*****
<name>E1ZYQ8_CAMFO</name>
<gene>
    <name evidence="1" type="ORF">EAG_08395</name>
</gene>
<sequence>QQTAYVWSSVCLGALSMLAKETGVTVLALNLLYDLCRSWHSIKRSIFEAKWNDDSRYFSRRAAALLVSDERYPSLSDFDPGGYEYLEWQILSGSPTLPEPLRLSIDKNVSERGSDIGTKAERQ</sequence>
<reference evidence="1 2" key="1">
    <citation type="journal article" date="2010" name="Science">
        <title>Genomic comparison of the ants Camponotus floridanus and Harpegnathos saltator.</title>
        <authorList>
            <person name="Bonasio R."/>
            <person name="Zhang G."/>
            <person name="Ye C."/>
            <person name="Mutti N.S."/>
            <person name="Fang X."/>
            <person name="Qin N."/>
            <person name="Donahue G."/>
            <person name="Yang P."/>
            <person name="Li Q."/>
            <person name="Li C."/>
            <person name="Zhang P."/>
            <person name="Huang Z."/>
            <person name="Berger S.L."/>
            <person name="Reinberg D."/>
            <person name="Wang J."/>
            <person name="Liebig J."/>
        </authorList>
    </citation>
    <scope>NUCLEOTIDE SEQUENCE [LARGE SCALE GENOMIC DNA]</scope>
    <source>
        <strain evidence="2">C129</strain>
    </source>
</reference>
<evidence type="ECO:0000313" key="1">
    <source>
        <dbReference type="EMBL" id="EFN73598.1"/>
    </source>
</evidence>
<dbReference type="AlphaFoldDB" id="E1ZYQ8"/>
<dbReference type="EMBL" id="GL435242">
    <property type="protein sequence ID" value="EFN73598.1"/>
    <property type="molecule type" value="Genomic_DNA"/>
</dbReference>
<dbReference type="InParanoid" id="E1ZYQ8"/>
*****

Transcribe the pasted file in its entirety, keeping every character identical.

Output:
<name>E1ZYQ8_CAMFO</name>
<gene>
    <name evidence="1" type="ORF">EAG_08395</name>
</gene>
<sequence>QQTAYVWSSVCLGALSMLAKETGVTVLALNLLYDLCRSWHSIKRSIFEAKWNDDSRYFSRRAAALLVSDERYPSLSDFDPGGYEYLEWQILSGSPTLPEPLRLSIDKNVSERGSDIGTKAERQ</sequence>
<reference evidence="1 2" key="1">
    <citation type="journal article" date="2010" name="Science">
        <title>Genomic comparison of the ants Camponotus floridanus and Harpegnathos saltator.</title>
        <authorList>
            <person name="Bonasio R."/>
            <person name="Zhang G."/>
            <person name="Ye C."/>
            <person name="Mutti N.S."/>
            <person name="Fang X."/>
            <person name="Qin N."/>
            <person name="Donahue G."/>
            <person name="Yang P."/>
            <person name="Li Q."/>
            <person name="Li C."/>
            <person name="Zhang P."/>
            <person name="Huang Z."/>
            <person name="Berger S.L."/>
            <person name="Reinberg D."/>
            <person name="Wang J."/>
            <person name="Liebig J."/>
        </authorList>
    </citation>
    <scope>NUCLEOTIDE SEQUENCE [LARGE SCALE GENOMIC DNA]</scope>
    <source>
        <strain evidence="2">C129</strain>
    </source>
</reference>
<evidence type="ECO:0000313" key="1">
    <source>
        <dbReference type="EMBL" id="EFN73598.1"/>
    </source>
</evidence>
<dbReference type="AlphaFoldDB" id="E1ZYQ8"/>
<dbReference type="EMBL" id="GL435242">
    <property type="protein sequence ID" value="EFN73598.1"/>
    <property type="molecule type" value="Genomic_DNA"/>
</dbReference>
<dbReference type="InParanoid" id="E1ZYQ8"/>